The quadcopters weigh about one pound and can operate up to five to 10 kilometers away and up to 12,000 feet in altitude, depending on payloads, according to the Marine Corps. Batteries can last up to 30 minutes, depending on payload and weight. A Marine launches the drone by hand and can fly it manually or set a preprogrammed route, for hands-off flying. Imagery from onboard sensors and cameras are viewed and can be shared by the ground control station operator and remote terminals receiving the imagery feed.
The training is conducted by the Navy and Marine Corps’ Small Tactical UAS Training and Logistics Support Activity, or TALSA, which manages small UAS training courses. The Marine Corps is training two operators for every quadcopter, with one main operator and an additional squad member who is familiar with operating the system and can serve as a backup. The two-day course is condensed from the typical three days, and with smaller classes, a move that Banks said is enabling more Marines to be trained.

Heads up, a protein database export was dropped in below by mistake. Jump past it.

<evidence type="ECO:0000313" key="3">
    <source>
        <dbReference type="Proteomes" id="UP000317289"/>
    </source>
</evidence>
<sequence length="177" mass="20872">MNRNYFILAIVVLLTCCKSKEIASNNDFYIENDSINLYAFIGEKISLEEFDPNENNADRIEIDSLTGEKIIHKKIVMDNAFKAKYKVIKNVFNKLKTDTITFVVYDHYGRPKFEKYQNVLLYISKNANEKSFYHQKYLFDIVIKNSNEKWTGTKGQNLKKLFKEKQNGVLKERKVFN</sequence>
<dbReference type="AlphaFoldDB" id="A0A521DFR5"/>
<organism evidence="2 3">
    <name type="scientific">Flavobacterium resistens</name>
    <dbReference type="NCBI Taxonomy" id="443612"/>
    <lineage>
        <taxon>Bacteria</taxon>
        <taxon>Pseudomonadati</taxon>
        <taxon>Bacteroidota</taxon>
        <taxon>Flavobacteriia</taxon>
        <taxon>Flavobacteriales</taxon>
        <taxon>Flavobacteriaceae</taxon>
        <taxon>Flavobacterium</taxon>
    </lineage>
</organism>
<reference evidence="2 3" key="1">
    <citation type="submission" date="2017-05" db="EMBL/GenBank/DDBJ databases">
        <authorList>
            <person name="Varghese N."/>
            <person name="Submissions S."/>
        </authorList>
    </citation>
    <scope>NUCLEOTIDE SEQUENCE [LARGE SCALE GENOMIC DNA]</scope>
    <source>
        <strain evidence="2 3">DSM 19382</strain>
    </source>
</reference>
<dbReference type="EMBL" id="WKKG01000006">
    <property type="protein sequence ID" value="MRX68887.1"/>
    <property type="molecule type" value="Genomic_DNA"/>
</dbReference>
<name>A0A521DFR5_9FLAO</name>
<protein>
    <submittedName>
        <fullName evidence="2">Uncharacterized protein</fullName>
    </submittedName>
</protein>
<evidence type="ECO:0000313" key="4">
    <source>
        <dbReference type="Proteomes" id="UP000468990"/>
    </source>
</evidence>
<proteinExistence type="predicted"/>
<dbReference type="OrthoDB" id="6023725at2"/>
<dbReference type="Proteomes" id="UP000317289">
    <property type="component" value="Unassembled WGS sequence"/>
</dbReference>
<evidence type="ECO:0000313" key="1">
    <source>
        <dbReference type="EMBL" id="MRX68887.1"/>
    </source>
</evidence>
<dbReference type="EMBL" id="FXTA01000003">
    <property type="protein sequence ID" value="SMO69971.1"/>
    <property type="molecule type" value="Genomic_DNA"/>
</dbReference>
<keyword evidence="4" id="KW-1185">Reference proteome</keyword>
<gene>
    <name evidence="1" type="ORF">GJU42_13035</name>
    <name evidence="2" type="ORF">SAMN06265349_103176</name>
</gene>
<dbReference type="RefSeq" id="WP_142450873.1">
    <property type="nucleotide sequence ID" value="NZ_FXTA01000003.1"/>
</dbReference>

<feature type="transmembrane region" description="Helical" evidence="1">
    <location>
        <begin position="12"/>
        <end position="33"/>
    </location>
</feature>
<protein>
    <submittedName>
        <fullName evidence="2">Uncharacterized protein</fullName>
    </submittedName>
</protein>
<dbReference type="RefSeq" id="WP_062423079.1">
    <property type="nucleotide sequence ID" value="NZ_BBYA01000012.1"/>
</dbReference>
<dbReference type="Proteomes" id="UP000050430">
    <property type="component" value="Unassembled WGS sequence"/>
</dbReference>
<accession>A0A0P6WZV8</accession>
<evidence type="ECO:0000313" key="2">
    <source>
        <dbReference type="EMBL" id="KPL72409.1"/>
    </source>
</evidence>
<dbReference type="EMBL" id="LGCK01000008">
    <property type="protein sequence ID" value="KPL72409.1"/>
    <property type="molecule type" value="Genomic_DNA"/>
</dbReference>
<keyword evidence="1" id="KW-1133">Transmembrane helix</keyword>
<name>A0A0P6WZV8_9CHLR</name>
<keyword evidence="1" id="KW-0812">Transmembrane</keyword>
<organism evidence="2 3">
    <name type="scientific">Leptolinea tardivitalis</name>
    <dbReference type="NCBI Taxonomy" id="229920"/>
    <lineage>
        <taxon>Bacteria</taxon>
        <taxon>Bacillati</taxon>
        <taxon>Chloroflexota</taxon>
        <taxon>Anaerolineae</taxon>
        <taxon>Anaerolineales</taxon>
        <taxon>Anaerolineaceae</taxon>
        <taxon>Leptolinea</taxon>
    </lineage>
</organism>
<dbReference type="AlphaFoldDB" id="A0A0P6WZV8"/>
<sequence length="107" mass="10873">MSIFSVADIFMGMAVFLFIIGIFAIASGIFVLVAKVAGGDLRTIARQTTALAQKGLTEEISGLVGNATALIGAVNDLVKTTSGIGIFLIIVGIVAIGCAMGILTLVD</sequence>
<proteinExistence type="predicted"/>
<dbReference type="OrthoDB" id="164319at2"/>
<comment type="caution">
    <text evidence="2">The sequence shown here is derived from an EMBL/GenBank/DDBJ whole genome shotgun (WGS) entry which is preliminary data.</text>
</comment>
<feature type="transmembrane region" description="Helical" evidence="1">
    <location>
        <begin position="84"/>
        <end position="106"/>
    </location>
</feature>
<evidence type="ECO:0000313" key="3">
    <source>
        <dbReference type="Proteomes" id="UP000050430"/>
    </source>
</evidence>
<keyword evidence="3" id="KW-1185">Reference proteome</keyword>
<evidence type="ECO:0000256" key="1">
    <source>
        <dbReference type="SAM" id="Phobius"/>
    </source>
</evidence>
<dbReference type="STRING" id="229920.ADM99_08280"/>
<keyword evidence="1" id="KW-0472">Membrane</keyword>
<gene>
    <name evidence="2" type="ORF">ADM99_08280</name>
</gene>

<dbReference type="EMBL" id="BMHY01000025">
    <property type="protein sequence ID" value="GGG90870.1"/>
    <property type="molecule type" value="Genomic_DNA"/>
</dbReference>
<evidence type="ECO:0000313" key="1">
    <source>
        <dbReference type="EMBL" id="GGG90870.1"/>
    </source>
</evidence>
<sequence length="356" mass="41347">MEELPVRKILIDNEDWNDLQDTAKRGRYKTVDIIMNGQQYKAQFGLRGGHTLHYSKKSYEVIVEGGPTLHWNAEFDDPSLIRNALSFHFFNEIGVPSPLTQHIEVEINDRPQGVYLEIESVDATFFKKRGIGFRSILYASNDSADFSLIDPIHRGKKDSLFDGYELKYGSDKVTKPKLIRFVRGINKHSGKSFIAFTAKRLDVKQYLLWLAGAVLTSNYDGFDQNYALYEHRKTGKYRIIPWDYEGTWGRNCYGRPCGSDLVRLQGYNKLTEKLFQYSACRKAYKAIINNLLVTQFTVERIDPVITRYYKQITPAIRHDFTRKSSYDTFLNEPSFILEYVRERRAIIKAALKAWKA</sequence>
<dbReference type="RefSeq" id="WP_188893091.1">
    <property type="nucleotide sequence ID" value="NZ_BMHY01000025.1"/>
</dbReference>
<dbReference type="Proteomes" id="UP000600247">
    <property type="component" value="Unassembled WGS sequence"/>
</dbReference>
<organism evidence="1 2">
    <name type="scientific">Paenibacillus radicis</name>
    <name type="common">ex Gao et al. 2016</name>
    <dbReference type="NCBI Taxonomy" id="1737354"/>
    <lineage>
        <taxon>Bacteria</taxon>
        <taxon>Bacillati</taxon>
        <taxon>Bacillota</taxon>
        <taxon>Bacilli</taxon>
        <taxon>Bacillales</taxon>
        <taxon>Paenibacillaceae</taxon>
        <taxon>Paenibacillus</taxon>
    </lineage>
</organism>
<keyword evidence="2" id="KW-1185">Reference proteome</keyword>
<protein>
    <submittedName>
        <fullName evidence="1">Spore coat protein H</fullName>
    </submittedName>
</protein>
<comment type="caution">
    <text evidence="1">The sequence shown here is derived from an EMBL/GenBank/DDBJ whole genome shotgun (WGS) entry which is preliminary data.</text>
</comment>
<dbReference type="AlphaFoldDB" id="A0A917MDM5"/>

TALSA instructors teach the Marines “everything they will need to know to operate the system, become Basic Unmanned Qualified Level 1 (BUQ-1), and understand how to schedule ranges to operate the systems safely. This training provides our small-unit level leaders the capabilities necessary to allow us to persevere in the future operating environment by deterring and defeating our adversaries,” 1st Marine Division officials said in a statement. TALSA has been providing small UAS training since 2012 for Marines on various UAS, including RQ-20 Puma, RQ-11B Raven, RQ-12A Wasp, SkyRanger, InstantEye and PD-100 Black Hornet.
InstantEye is considered a Group 1 UAS, or sUAS, a category of small aerial drones that are small enough to be carried in a pack and operated by one person. It is one of several small systems the Marine Corps is eyeing to equip its small-units across the Marine air-ground task force.
“Quads for Squads” stems from an 18-month experimentation with 3rd Battalion, 5th Marines, which served as an experimentation unit for the Marine Corps Warfighting Laboratory’s ongoing Sea Dragon innovation program. The Marine Corps equipped 3/5 with various quadcopters and micro UAS – including InstantEye – along with other innovative gear, equipment and vehicles, including remotely-operated and autonomous systems and energy-producing technologies, in the experimentation that including the battalion’s unit deployment to the Western Pacific.